Federal court upholds Wisconsin's Right to Work law
MILWAUKEE - Wisconsin's "right to work" effort signed into law by Governor Scott Walker in 2015 was upheld by a federal appeals court July 13, 2017. The Milwaukee Journal-Sentinal reports:
MADISON - A federal appeals court on Wednesday upheld Wisconsin's law that bars collective bargaining agreements requiring workers to pay union fees.
GOP Gov. Scott Walker and Republican lawmakers in 2015 approved the measure, known by supporters as a "right-to-work" law. The law ended the ability of unions to reach labor contracts that require all workers in certain jobs to pay union fees, even when they don't want to belong to a union.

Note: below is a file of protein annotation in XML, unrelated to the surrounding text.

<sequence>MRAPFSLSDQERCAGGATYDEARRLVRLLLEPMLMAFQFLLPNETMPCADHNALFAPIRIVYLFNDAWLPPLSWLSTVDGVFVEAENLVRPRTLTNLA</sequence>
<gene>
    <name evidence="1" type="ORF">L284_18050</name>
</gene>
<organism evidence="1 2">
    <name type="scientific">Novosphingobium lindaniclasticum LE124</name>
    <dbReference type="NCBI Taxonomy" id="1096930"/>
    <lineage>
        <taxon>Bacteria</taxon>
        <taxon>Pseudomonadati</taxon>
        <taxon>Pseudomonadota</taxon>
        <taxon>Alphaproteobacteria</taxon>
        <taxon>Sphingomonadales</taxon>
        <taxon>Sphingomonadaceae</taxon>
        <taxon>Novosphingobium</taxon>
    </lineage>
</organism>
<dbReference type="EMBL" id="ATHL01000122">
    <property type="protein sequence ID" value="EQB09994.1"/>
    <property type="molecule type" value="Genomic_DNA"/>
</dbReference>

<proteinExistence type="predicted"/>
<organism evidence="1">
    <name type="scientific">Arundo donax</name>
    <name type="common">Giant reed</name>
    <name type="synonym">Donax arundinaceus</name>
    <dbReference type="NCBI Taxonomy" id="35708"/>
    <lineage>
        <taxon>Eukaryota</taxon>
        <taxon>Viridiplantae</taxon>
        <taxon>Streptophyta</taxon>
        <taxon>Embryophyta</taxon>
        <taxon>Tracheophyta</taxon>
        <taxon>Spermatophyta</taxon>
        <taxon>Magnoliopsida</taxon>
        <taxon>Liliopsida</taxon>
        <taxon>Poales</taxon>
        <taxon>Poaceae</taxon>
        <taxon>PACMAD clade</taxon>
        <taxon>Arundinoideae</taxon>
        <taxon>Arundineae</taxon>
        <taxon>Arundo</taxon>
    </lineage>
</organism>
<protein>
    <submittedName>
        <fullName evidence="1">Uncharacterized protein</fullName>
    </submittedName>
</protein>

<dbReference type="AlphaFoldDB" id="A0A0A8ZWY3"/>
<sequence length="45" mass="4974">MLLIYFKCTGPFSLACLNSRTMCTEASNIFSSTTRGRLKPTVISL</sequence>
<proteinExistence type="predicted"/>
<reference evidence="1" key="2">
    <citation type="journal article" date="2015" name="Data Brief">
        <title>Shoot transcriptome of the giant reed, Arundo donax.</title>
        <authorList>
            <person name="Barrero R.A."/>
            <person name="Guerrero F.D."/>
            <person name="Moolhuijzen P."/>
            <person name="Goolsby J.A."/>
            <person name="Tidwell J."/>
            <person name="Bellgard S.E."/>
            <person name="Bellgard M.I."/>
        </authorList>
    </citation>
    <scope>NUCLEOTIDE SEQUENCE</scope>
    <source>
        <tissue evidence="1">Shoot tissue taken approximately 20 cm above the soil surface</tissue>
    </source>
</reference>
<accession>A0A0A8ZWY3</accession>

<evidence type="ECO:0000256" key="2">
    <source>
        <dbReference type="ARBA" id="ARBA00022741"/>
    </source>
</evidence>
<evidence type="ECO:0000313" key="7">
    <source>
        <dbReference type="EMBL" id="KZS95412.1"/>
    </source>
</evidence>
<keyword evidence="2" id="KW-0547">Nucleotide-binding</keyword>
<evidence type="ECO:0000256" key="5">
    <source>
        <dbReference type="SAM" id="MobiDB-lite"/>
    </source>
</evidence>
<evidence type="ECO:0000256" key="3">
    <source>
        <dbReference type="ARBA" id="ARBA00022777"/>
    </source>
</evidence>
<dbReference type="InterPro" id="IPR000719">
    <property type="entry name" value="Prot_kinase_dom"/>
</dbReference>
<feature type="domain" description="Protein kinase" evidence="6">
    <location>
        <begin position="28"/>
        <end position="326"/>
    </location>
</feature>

Two units of the International Union of Operating Engineers sued over the law.
Federal law requires unions to represent all workers in certain job classes, while the Wisconsin law prevents the unions from collecting fees from workers who don't want to pay. The unions argued it was unconstitutional for the government to prevent them from collecting money to cover their costs for representing non-union workers.
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